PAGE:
Looking for something to listen to on your morning commute? Want to learn about girls over your lunch? There are loads of amazing podcasts out there about and by girls. Join us as we share some of our favorites in this series.

Estée Lalonde begins her pilot podcast episode talking about her experience of going to an anti-abortion protest at as a young girl, on the side of ‘pro-life.’ She talks about the excitement of being at a protest, but the feeling of being on the wrong side. Fast-forward a number of years, Estée is protesting at the Women’s March in London and interviewing Nina Donovan for her podcast, At The Heart Of It.

Author of Bloom: Navigating Life and Style, Estée Lalonde is no stranger to discussing female issues. Bloom delves into lifestyle, work, beauty and fashion with a female view. The pilot episode of At The Heart Of It has Estée interviewing Nina Donovan, the incredible and inspirational 19 year old poet behind Ashley Judd’s Nasty Woman speech at the January 2017 Washington Women’s March.

But yeah, I am a nasty woman?!
A loud vulgar, proud woman.
I’m not nasty like the combo of Trump and Pence being served up to me in my voting booth.
I’m nasty like the battles my grandmothers fought to get me into that voting booth.
I’m nasty like the fight for wage equality. Scarlett Johansson: Why were the famous actors paid less than half of what the male actors earned last year?
See, even when we do go into higher paying jobs our wages are still cut with blades, sharpened by testosterone. Why is the work of a Black woman and a Hispanic woman worth only 63 and 54 cents of a white man’s privileged daughter?
This is not a feminist myth. This is inequality.
So we are not here to be debunked. We are here to be respected. We are here to be nasty.

They talk about the experience of protesting and the community and energy that protesting shares, especially in the contexts of both the London and Washington Women’s Marches. Estée talks about her Instagram, one of her most liked, of her standing proudly with a banner saying ‘Nasty Forever.’ While the instagram is one of the most liked, it’s also received the most negative attention. There is something about girls and women sharing their political views that leads to a hateful response, something Nina has also experienced. As a Dunkin’ Donuts worker, Nina shares that since her poem was used at the Washington Women’s March, people have been harassing Dunkin’ Donuts, demanding her dismissal.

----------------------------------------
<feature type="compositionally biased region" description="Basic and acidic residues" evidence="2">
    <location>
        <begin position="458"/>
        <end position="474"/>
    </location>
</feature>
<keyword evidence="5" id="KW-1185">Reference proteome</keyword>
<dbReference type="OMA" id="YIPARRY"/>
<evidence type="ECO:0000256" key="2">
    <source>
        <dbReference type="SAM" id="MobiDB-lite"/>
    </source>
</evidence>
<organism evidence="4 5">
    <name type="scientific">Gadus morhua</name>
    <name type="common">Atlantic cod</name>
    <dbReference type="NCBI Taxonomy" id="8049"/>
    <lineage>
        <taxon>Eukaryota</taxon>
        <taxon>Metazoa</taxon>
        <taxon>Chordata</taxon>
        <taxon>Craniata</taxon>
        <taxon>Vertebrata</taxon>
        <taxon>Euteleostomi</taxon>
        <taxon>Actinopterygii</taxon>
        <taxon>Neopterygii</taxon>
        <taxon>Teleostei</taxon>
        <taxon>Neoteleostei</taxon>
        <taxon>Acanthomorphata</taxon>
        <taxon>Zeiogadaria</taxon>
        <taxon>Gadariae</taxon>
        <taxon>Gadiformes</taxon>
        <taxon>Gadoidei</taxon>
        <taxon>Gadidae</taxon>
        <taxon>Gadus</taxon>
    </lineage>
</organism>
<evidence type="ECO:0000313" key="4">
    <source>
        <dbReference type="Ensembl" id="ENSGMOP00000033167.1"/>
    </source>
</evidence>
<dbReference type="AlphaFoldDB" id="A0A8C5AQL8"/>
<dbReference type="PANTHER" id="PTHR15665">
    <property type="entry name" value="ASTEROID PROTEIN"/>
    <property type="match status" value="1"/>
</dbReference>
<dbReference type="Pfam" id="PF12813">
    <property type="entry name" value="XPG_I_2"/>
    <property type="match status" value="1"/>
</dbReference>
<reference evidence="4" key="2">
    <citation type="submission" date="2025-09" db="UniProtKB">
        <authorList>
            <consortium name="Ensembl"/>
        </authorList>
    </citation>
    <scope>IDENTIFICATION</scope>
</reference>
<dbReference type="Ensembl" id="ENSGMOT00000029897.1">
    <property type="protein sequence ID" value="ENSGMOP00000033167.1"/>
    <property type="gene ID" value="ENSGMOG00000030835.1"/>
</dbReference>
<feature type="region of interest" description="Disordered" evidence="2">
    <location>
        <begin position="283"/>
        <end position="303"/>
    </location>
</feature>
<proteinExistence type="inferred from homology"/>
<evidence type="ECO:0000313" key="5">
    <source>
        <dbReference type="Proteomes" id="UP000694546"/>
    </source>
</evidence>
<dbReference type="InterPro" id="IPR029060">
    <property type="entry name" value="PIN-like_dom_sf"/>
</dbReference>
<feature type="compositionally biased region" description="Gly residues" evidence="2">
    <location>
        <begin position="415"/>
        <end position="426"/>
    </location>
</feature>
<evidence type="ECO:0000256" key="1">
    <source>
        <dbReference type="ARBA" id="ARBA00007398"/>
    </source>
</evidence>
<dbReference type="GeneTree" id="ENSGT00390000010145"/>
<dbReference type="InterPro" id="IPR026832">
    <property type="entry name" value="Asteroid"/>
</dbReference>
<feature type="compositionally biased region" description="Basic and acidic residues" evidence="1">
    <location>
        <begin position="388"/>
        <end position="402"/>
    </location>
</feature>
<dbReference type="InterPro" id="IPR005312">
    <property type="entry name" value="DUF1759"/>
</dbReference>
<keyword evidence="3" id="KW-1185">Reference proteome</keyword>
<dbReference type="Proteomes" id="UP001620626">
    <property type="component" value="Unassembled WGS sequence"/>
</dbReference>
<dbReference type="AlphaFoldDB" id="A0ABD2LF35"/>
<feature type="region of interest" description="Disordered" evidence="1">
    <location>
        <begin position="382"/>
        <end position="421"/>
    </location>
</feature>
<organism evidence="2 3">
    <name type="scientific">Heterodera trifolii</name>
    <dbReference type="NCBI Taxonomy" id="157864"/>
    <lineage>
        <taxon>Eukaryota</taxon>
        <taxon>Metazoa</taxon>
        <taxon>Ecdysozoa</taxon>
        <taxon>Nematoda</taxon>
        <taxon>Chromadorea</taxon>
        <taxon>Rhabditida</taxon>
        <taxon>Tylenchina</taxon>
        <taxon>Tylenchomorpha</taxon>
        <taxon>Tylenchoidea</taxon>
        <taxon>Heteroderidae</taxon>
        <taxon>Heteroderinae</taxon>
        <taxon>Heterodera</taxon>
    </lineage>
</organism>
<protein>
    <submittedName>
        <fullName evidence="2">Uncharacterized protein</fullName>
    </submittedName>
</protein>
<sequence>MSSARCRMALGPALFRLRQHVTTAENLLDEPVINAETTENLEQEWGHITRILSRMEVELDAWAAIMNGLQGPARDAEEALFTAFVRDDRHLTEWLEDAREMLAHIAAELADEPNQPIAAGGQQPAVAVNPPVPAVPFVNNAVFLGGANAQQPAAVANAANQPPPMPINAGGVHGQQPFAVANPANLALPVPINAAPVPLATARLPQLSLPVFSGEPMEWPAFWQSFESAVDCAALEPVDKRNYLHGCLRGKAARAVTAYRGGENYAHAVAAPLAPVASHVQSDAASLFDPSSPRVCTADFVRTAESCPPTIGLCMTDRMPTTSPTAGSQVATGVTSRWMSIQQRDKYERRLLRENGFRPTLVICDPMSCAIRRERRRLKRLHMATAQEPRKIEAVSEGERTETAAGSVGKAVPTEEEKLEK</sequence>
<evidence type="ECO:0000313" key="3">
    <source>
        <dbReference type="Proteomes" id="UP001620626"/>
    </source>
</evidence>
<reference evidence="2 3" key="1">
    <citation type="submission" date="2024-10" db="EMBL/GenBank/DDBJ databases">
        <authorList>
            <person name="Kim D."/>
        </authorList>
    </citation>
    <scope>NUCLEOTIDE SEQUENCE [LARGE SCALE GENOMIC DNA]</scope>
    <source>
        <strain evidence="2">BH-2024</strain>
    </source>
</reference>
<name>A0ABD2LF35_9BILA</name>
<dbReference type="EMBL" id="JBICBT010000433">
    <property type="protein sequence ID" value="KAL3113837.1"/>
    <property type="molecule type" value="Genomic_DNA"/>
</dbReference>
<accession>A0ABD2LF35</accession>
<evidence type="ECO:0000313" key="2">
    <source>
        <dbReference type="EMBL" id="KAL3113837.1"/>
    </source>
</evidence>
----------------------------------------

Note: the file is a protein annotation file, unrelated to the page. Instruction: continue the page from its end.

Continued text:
So, what is it about protest that are so important to girls? Protests, by and large, at least attempt to be inclusive. Regardless of education, girls can be involved in a protest. Unlike studying politics academically, or running for office, protest is inclusive. Protests can exist for girls as a space of community, with the Washington Women‚Äôs March and the marches all over the world proving that. There were 700 marches across the world, with an estimated 4.5 million marchers in all. The Women’s Marches were among the biggest human-rights protest in history.

The Washington Women‚Äôs March was a safe space for girls and women to demand more, to demand equality. Even for girls not directly involved in protesting, the women marching on their behalf are role-models. Seeing the Washington Women‚Äôs March on mainstream media sends out a strong message to girls all over the world that there are protesters fighting their corner, demanding more for them. Goldiebox, multimedia company, have even released a video this July as part of their #BeLikeHer campaign, celebrating women in politics with young girls recreating the march. The legacy of the Women’s March lives on. Podcasters like Est√©e, poets like Nina, and protesters at the Washington Women‚Äôs March believe in girls and believe in protesting for them and with them.

We have a number of blog posts about protest, from Junior Girl Kaitlin Froom’s experience at her college campus at Florida State University, to Junior Girl Jennifer Lee discussing pussyhats and the Women’s March on Washington. Protest is important to us here at Girl Museum, as we believe girls are the key to a brighter, better future and that girls deserve to have a museum of their own.

-Chloe Turner
Volunteer & Instagram Manager
Girl Museum Inc.

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